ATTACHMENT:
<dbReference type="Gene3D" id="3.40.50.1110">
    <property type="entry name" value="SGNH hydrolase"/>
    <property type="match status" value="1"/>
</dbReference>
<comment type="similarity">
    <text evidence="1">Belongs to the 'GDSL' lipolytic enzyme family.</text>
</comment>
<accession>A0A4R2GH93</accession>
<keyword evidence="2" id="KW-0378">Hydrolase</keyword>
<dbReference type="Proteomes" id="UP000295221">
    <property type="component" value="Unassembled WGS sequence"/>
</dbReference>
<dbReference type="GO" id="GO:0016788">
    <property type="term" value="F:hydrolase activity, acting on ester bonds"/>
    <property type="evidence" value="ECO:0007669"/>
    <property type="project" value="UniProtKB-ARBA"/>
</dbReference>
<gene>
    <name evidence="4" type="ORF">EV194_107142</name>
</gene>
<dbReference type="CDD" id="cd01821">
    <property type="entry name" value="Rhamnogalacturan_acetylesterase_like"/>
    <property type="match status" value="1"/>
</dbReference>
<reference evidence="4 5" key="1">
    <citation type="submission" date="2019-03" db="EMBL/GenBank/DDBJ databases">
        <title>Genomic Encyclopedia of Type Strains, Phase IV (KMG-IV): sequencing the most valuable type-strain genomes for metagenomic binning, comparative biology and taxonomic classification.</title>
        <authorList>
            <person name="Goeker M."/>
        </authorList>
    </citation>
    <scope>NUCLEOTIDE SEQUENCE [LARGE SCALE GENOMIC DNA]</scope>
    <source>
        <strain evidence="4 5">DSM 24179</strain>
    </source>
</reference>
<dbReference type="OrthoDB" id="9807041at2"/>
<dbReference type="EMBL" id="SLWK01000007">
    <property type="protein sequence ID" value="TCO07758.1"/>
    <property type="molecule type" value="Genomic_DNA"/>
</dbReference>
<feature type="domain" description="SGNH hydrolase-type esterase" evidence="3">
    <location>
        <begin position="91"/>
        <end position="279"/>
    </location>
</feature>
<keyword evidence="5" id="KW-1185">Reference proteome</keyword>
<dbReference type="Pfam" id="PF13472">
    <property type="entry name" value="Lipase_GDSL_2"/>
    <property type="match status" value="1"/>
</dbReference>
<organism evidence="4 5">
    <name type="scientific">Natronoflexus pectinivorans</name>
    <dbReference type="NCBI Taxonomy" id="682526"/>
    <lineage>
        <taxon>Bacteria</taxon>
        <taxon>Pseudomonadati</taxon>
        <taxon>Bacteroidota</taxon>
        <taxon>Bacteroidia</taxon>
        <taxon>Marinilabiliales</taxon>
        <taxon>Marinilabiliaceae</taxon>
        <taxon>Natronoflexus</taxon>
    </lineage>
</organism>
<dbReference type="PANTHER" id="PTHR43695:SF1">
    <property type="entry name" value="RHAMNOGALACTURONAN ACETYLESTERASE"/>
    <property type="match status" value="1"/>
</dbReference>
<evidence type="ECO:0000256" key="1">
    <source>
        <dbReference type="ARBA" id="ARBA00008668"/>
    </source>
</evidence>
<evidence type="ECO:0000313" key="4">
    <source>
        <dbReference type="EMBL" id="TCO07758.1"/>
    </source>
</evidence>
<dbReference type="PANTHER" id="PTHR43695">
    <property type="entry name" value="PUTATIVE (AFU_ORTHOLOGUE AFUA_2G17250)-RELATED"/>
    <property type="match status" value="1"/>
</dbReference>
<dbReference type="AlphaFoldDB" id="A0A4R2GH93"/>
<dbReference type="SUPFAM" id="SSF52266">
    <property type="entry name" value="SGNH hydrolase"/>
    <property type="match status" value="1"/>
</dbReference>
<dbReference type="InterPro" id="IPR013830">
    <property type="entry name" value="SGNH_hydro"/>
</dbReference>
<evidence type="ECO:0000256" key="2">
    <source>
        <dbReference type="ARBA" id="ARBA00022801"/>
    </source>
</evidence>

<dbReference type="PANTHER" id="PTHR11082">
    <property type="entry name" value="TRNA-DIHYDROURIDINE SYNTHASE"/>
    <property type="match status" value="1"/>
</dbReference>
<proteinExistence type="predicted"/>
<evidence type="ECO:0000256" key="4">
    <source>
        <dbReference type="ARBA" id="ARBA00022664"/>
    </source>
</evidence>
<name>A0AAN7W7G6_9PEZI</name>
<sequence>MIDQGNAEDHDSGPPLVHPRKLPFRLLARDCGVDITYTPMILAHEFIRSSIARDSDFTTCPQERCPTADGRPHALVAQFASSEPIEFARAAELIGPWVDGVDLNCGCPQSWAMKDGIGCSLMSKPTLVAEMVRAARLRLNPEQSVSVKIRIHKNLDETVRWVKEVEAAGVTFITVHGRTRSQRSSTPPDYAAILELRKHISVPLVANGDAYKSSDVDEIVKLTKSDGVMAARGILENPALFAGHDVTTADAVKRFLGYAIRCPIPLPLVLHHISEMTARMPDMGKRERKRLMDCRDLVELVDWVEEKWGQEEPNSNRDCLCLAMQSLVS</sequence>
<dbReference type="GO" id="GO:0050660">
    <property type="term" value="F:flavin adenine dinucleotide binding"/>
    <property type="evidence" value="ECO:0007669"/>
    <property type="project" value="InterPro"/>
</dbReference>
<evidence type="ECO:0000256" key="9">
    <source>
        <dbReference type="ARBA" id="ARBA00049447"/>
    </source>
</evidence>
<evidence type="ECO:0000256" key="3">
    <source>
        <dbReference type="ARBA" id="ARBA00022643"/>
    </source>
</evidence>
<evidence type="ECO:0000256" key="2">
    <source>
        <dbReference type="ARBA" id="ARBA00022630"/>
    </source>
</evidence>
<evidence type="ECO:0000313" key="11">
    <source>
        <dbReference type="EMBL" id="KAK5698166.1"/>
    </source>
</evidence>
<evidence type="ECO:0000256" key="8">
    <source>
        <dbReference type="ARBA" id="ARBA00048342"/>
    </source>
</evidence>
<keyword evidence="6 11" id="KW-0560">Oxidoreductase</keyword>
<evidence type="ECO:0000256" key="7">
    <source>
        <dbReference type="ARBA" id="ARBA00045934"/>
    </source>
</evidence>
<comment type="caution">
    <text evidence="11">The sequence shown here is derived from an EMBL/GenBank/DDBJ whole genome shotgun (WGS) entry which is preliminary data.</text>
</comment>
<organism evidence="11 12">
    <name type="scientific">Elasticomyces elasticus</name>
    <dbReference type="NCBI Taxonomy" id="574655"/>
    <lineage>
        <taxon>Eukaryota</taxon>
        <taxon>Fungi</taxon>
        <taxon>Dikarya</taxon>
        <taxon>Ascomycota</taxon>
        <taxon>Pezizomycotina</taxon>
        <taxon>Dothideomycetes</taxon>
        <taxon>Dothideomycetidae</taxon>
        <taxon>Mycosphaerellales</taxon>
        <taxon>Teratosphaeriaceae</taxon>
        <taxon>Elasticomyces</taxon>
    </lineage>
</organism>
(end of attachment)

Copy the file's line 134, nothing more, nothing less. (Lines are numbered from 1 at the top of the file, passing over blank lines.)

<evidence type="ECO:0000256" key="8">